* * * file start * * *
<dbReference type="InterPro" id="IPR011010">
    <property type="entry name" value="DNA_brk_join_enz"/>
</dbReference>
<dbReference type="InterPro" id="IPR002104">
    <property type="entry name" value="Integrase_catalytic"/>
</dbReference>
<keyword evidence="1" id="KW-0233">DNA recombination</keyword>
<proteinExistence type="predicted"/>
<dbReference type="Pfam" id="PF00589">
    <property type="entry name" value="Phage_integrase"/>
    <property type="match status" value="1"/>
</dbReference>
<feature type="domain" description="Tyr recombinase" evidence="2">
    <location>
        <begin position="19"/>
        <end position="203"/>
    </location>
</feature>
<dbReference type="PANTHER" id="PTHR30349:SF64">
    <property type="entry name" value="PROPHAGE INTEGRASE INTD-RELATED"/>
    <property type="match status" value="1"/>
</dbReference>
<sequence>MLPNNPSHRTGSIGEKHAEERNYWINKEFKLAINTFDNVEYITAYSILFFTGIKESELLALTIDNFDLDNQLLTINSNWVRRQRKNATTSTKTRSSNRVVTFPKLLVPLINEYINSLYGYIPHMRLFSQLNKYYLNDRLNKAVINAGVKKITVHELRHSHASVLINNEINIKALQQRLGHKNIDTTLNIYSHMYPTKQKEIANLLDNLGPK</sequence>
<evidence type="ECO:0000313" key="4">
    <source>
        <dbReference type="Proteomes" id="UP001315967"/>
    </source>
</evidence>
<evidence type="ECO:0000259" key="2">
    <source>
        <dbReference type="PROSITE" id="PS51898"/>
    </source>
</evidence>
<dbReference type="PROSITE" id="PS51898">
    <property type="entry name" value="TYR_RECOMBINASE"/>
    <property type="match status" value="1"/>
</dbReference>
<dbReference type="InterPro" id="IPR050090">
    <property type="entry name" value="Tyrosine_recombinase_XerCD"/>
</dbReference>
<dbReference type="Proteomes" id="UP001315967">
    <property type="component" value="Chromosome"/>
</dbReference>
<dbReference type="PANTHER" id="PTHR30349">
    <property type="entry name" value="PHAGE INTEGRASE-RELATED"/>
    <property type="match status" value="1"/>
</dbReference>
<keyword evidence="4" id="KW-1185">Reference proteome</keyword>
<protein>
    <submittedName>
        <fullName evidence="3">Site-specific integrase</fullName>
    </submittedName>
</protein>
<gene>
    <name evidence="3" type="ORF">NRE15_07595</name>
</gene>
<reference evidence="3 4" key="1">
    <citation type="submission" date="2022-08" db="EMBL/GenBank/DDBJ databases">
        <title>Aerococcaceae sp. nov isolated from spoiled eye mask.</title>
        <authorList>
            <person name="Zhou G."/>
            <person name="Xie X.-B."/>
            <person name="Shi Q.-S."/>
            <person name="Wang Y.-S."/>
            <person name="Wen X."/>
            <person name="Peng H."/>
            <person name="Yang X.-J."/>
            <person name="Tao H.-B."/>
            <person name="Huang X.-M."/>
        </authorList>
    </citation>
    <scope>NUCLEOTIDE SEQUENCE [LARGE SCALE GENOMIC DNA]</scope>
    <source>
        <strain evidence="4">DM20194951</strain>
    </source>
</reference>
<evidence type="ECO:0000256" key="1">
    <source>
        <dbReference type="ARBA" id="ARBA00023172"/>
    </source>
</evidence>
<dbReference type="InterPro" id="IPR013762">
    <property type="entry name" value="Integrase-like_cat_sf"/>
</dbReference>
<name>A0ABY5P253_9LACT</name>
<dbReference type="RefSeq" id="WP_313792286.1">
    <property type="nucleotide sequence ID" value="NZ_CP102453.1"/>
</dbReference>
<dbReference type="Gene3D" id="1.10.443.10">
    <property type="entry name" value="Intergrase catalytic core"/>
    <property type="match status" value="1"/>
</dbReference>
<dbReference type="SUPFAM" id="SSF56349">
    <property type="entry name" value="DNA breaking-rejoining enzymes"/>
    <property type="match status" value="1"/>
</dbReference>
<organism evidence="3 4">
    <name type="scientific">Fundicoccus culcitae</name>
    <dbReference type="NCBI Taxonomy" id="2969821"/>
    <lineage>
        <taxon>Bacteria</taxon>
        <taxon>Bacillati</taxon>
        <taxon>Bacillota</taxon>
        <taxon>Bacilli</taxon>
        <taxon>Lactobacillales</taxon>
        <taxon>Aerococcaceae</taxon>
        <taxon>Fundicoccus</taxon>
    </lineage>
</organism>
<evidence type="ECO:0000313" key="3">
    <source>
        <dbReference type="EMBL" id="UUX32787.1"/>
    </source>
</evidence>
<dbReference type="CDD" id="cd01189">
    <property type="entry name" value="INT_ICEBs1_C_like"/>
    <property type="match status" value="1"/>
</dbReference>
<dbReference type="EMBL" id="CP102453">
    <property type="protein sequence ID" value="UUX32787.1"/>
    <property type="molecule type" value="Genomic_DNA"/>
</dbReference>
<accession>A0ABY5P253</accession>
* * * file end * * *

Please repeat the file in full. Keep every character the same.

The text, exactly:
<dbReference type="InterPro" id="IPR011010">
    <property type="entry name" value="DNA_brk_join_enz"/>
</dbReference>
<dbReference type="InterPro" id="IPR002104">
    <property type="entry name" value="Integrase_catalytic"/>
</dbReference>
<keyword evidence="1" id="KW-0233">DNA recombination</keyword>
<proteinExistence type="predicted"/>
<dbReference type="Pfam" id="PF00589">
    <property type="entry name" value="Phage_integrase"/>
    <property type="match status" value="1"/>
</dbReference>
<feature type="domain" description="Tyr recombinase" evidence="2">
    <location>
        <begin position="19"/>
        <end position="203"/>
    </location>
</feature>
<dbReference type="PANTHER" id="PTHR30349:SF64">
    <property type="entry name" value="PROPHAGE INTEGRASE INTD-RELATED"/>
    <property type="match status" value="1"/>
</dbReference>
<sequence>MLPNNPSHRTGSIGEKHAEERNYWINKEFKLAINTFDNVEYITAYSILFFTGIKESELLALTIDNFDLDNQLLTINSNWVRRQRKNATTSTKTRSSNRVVTFPKLLVPLINEYINSLYGYIPHMRLFSQLNKYYLNDRLNKAVINAGVKKITVHELRHSHASVLINNEINIKALQQRLGHKNIDTTLNIYSHMYPTKQKEIANLLDNLGPK</sequence>
<evidence type="ECO:0000313" key="4">
    <source>
        <dbReference type="Proteomes" id="UP001315967"/>
    </source>
</evidence>
<evidence type="ECO:0000259" key="2">
    <source>
        <dbReference type="PROSITE" id="PS51898"/>
    </source>
</evidence>
<dbReference type="PROSITE" id="PS51898">
    <property type="entry name" value="TYR_RECOMBINASE"/>
    <property type="match status" value="1"/>
</dbReference>
<dbReference type="InterPro" id="IPR050090">
    <property type="entry name" value="Tyrosine_recombinase_XerCD"/>
</dbReference>
<dbReference type="Proteomes" id="UP001315967">
    <property type="component" value="Chromosome"/>
</dbReference>
<dbReference type="PANTHER" id="PTHR30349">
    <property type="entry name" value="PHAGE INTEGRASE-RELATED"/>
    <property type="match status" value="1"/>
</dbReference>
<keyword evidence="4" id="KW-1185">Reference proteome</keyword>
<protein>
    <submittedName>
        <fullName evidence="3">Site-specific integrase</fullName>
    </submittedName>
</protein>
<gene>
    <name evidence="3" type="ORF">NRE15_07595</name>
</gene>
<reference evidence="3 4" key="1">
    <citation type="submission" date="2022-08" db="EMBL/GenBank/DDBJ databases">
        <title>Aerococcaceae sp. nov isolated from spoiled eye mask.</title>
        <authorList>
            <person name="Zhou G."/>
            <person name="Xie X.-B."/>
            <person name="Shi Q.-S."/>
            <person name="Wang Y.-S."/>
            <person name="Wen X."/>
            <person name="Peng H."/>
            <person name="Yang X.-J."/>
            <person name="Tao H.-B."/>
            <person name="Huang X.-M."/>
        </authorList>
    </citation>
    <scope>NUCLEOTIDE SEQUENCE [LARGE SCALE GENOMIC DNA]</scope>
    <source>
        <strain evidence="4">DM20194951</strain>
    </source>
</reference>
<evidence type="ECO:0000256" key="1">
    <source>
        <dbReference type="ARBA" id="ARBA00023172"/>
    </source>
</evidence>
<dbReference type="InterPro" id="IPR013762">
    <property type="entry name" value="Integrase-like_cat_sf"/>
</dbReference>
<name>A0ABY5P253_9LACT</name>
<dbReference type="RefSeq" id="WP_313792286.1">
    <property type="nucleotide sequence ID" value="NZ_CP102453.1"/>
</dbReference>
<dbReference type="Gene3D" id="1.10.443.10">
    <property type="entry name" value="Intergrase catalytic core"/>
    <property type="match status" value="1"/>
</dbReference>
<dbReference type="SUPFAM" id="SSF56349">
    <property type="entry name" value="DNA breaking-rejoining enzymes"/>
    <property type="match status" value="1"/>
</dbReference>
<organism evidence="3 4">
    <name type="scientific">Fundicoccus culcitae</name>
    <dbReference type="NCBI Taxonomy" id="2969821"/>
    <lineage>
        <taxon>Bacteria</taxon>
        <taxon>Bacillati</taxon>
        <taxon>Bacillota</taxon>
        <taxon>Bacilli</taxon>
        <taxon>Lactobacillales</taxon>
        <taxon>Aerococcaceae</taxon>
        <taxon>Fundicoccus</taxon>
    </lineage>
</organism>
<evidence type="ECO:0000313" key="3">
    <source>
        <dbReference type="EMBL" id="UUX32787.1"/>
    </source>
</evidence>
<dbReference type="CDD" id="cd01189">
    <property type="entry name" value="INT_ICEBs1_C_like"/>
    <property type="match status" value="1"/>
</dbReference>
<dbReference type="EMBL" id="CP102453">
    <property type="protein sequence ID" value="UUX32787.1"/>
    <property type="molecule type" value="Genomic_DNA"/>
</dbReference>
<accession>A0ABY5P253</accession>